Oil has rebounded sharply off its bottom, which has fueled a pretty sharp rally in oil stocks. Weaker producers, in particular, have bounded higher and could continue to surge if everything goes according to plan. However, because of their all-or-nothing approach, there is still the risk that these stocks could go bust. Three such stocks we find intriguing are Denbury Resources (NYSE:DNR), Oasis Petroleum (NYSE:OAS), and EXCO Resources (NYSE: XCO). Here is what has us intrigued and why we are content to watch from the sidelines for now.
Tyler Crowe: One stock that has been on my radar for a while that really fits this bill is Denbury Resources. Going into the oil price decline, the company was positioned better than most others. Its primary production came from an enhanced oil recovery technique that injects CO2 into mature reservoirs. Unlike shale drilling, this production method doesn't decline as rapidly and doesn't need as much capital spending to maintain production levels.
The company also had the benefit of a much stronger balance sheet and a suite of futures contracts that allowed it to sell oil at a higher-than-market price for a long time.
The longer this oil price decline has gone on, though, many of those futures contracts have been used up, and management had encountered some struggles to refinance some of its debts. These things had all taken a toll on the company's share price earlier this year.
Thanks to a renegotiation of its debt covenants and some modest debt repayments, even the most tepid bankers aren't bracing for the worst with Denbury. Also, oil prices hovering in the $50-a-barrel range helps a lot -- although the company did write some futures contracts that will sell oil for $40 per barrel in the third and fourth quarter.
Compared to a few months ago, Denbury looks to be on even more solid footing, but it's not completely out of the woods yet. Selling oil at today's prices is just enough for the company to break even, and it will take even higher prices before Denbury can start to invest in new sources of both oil and CO2. I'd still keep a close eye on this one, but you may not have to worry about it as much as before.
Matt DiLallo: Before the oil market meltdown, the Bakken shale was one of America's premier horizontal oil plays. It was such an appealing area to drill that Oasis Petroleum went all-in, building up a concentrated acreage position. While that focused position has many benefits, the company's all-or-nothing approach is risky.
Drilling economics is an area of particular concern. While the company's core position delivers break-even economics at $30 oil, much of its acreage needs oil above $45, and in some cases even $55, to break even. That limits its drilling options during a low-oil-price environment.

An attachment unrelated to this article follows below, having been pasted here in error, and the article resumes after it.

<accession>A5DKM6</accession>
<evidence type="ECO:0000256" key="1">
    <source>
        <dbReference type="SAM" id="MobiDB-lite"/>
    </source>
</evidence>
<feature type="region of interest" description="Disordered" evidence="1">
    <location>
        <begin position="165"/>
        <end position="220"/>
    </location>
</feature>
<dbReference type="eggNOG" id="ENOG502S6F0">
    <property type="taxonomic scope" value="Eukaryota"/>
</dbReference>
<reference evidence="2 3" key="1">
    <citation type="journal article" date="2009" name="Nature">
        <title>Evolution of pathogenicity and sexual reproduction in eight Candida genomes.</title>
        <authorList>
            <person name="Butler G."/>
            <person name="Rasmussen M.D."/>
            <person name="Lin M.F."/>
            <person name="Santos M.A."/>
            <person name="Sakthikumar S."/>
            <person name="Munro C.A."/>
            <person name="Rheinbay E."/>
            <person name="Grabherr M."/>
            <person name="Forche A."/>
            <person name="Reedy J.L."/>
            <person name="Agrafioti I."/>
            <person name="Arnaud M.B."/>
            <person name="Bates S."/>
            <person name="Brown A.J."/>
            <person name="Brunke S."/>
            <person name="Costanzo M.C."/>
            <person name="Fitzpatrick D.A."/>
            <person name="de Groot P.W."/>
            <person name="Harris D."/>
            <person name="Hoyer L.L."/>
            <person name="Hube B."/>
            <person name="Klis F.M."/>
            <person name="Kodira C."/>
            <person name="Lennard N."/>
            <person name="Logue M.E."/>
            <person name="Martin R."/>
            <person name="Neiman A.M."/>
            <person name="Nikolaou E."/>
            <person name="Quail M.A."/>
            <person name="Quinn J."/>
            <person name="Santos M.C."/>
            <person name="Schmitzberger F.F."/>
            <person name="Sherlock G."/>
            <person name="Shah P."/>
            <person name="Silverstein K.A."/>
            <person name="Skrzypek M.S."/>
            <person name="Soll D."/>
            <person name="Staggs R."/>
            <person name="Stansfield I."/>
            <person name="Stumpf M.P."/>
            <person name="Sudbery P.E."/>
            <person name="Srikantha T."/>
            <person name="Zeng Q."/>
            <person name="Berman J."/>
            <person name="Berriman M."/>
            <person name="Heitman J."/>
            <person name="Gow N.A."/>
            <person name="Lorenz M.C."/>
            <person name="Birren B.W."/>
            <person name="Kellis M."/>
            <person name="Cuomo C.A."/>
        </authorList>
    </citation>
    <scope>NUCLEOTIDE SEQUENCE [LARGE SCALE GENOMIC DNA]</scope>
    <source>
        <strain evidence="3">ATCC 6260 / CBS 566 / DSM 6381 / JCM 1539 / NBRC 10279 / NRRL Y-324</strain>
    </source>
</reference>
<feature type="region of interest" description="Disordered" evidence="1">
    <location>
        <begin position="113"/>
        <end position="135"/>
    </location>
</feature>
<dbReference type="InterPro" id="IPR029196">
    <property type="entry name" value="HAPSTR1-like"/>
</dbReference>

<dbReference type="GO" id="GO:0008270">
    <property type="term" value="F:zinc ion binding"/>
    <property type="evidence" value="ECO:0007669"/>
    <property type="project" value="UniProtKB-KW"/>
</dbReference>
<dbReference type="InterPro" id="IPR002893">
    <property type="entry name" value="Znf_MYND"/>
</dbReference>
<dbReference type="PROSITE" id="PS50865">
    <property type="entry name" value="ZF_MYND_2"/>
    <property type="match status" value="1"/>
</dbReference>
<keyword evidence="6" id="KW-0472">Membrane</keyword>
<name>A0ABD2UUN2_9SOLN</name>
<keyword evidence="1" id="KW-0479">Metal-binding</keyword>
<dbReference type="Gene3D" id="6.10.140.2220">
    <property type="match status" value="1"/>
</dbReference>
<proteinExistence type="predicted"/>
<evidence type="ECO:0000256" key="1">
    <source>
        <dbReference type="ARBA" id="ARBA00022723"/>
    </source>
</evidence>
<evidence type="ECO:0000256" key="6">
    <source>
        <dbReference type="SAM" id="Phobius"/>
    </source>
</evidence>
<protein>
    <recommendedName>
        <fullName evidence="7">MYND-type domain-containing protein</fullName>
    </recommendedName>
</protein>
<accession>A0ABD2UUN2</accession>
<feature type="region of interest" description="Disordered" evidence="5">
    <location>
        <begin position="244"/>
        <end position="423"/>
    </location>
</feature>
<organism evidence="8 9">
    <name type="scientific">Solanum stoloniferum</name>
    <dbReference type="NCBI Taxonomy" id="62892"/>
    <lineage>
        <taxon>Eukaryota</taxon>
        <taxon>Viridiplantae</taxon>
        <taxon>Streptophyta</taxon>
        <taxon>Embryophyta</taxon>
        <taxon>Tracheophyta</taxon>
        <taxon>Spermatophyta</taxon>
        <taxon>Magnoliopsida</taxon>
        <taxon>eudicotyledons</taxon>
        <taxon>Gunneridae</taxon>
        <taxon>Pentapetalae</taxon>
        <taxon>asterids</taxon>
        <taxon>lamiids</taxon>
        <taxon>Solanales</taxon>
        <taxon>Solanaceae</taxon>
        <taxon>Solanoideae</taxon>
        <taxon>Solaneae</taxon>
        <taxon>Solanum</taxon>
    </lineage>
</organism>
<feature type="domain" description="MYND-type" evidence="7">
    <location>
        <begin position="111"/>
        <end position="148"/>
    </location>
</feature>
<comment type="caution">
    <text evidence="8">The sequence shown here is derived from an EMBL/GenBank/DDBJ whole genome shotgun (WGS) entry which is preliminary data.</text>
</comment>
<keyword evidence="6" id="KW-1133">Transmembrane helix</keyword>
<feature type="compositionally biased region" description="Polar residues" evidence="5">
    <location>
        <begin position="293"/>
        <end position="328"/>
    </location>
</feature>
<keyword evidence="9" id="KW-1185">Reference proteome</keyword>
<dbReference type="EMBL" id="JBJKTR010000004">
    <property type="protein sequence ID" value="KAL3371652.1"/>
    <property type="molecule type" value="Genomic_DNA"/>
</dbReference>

Contrast this with fellow Bakken peer Continental Resources (NYSE:CLR), which has diversified its asset base to include the STACK/SCOOP plays of Oklahoma. While it too can earn break-even drilling returns at $30 oil in the Bakken, its STACK acreage can deliver drilling returns above 20% at a $30 oil price. Furthermore, the company is targeting to improve its returns to nearly 40% by pushing its drilling costs even lower. By diversifying, Continental Resources has more investment options in a weak oil environment than Oasis does with its all-or-nothing approach.
Still, it is hard to argue with Oasis Petroleum's upside potential. The company has nearly three decades of drilling inventory that is economic at current oil prices, which gives it tremendous upside as oil improves.
Jason Hall: When an oil company announces the formation of "special committees" and starts bandying around terms like "strategic alternatives" in the middle of an oil downturn, it's very likely that company has reached the "all or nothing" stage. And that seems to be the case for EXCO Resources.
The company, which said back in May that it had formed a special committee to "among other things, assess the Company's operating and financial situation and to evaluate, develop and recommend one or more strategic alternatives," is in an unenviable position. Furthermore, it went through a major reshuffling of its board as part of that process, and it remains to be seen whether the result will be a more effective group or not.
But it's not hopeless. Even with nearly $1.4 billion in debt, the company has around $300 million in liquidity between cash and available debt, and it's looking very likely that oil and natural gas prices actually did bottom out in the first quarter:
However, seeing a recovery from decade-plus lows isn't the same thing as oil and gas selling for prices that EXCO Resources can operate at profitably. Management must continue to take steps to drive down operating costs, or another drop in prices could spell game over.
If they can keep driving costs down, or if oil and gas prices were to continue climbing (or more likely some combination of both), EXCO Resources could get through the downturn and thrive on the other side. For now, it's on my watchlist, but there's still work for it to do before I'd be willing to invest in the company.